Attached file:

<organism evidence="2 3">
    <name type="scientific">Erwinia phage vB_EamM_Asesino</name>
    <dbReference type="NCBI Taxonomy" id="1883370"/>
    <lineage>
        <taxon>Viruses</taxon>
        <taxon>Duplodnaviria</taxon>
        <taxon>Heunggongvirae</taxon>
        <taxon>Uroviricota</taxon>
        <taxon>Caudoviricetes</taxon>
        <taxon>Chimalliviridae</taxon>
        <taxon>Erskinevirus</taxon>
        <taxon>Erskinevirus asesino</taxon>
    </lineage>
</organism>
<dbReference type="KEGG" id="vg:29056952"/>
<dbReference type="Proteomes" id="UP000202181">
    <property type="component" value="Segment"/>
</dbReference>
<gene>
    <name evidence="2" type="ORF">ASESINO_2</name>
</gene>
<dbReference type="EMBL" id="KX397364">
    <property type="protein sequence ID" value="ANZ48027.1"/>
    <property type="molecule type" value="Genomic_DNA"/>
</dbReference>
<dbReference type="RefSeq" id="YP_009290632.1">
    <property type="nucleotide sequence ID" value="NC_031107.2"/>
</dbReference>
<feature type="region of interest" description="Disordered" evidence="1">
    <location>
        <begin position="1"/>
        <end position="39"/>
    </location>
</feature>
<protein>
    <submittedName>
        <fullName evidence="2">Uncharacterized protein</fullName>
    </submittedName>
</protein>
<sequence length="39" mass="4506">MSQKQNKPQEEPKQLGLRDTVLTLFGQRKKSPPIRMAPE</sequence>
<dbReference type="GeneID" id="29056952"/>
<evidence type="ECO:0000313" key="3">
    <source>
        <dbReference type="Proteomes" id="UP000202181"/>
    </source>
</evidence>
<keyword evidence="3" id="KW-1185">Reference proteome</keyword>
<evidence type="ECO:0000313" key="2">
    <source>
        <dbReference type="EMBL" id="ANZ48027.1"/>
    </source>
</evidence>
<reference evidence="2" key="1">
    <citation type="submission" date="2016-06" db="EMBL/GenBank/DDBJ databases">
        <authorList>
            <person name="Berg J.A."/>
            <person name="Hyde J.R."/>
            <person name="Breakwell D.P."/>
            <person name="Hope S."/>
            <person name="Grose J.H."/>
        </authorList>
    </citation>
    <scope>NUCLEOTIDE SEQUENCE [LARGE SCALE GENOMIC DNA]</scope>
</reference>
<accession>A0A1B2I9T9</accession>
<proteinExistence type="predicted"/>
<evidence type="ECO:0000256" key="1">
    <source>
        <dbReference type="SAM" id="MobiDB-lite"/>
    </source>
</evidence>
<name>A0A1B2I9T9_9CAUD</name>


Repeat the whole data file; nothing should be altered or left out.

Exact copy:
<organism evidence="2 3">
    <name type="scientific">Erwinia phage vB_EamM_Asesino</name>
    <dbReference type="NCBI Taxonomy" id="1883370"/>
    <lineage>
        <taxon>Viruses</taxon>
        <taxon>Duplodnaviria</taxon>
        <taxon>Heunggongvirae</taxon>
        <taxon>Uroviricota</taxon>
        <taxon>Caudoviricetes</taxon>
        <taxon>Chimalliviridae</taxon>
        <taxon>Erskinevirus</taxon>
        <taxon>Erskinevirus asesino</taxon>
    </lineage>
</organism>
<dbReference type="KEGG" id="vg:29056952"/>
<dbReference type="Proteomes" id="UP000202181">
    <property type="component" value="Segment"/>
</dbReference>
<gene>
    <name evidence="2" type="ORF">ASESINO_2</name>
</gene>
<dbReference type="EMBL" id="KX397364">
    <property type="protein sequence ID" value="ANZ48027.1"/>
    <property type="molecule type" value="Genomic_DNA"/>
</dbReference>
<dbReference type="RefSeq" id="YP_009290632.1">
    <property type="nucleotide sequence ID" value="NC_031107.2"/>
</dbReference>
<feature type="region of interest" description="Disordered" evidence="1">
    <location>
        <begin position="1"/>
        <end position="39"/>
    </location>
</feature>
<protein>
    <submittedName>
        <fullName evidence="2">Uncharacterized protein</fullName>
    </submittedName>
</protein>
<sequence length="39" mass="4506">MSQKQNKPQEEPKQLGLRDTVLTLFGQRKKSPPIRMAPE</sequence>
<dbReference type="GeneID" id="29056952"/>
<evidence type="ECO:0000313" key="3">
    <source>
        <dbReference type="Proteomes" id="UP000202181"/>
    </source>
</evidence>
<keyword evidence="3" id="KW-1185">Reference proteome</keyword>
<evidence type="ECO:0000313" key="2">
    <source>
        <dbReference type="EMBL" id="ANZ48027.1"/>
    </source>
</evidence>
<reference evidence="2" key="1">
    <citation type="submission" date="2016-06" db="EMBL/GenBank/DDBJ databases">
        <authorList>
            <person name="Berg J.A."/>
            <person name="Hyde J.R."/>
            <person name="Breakwell D.P."/>
            <person name="Hope S."/>
            <person name="Grose J.H."/>
        </authorList>
    </citation>
    <scope>NUCLEOTIDE SEQUENCE [LARGE SCALE GENOMIC DNA]</scope>
</reference>
<accession>A0A1B2I9T9</accession>
<proteinExistence type="predicted"/>
<evidence type="ECO:0000256" key="1">
    <source>
        <dbReference type="SAM" id="MobiDB-lite"/>
    </source>
</evidence>
<name>A0A1B2I9T9_9CAUD</name>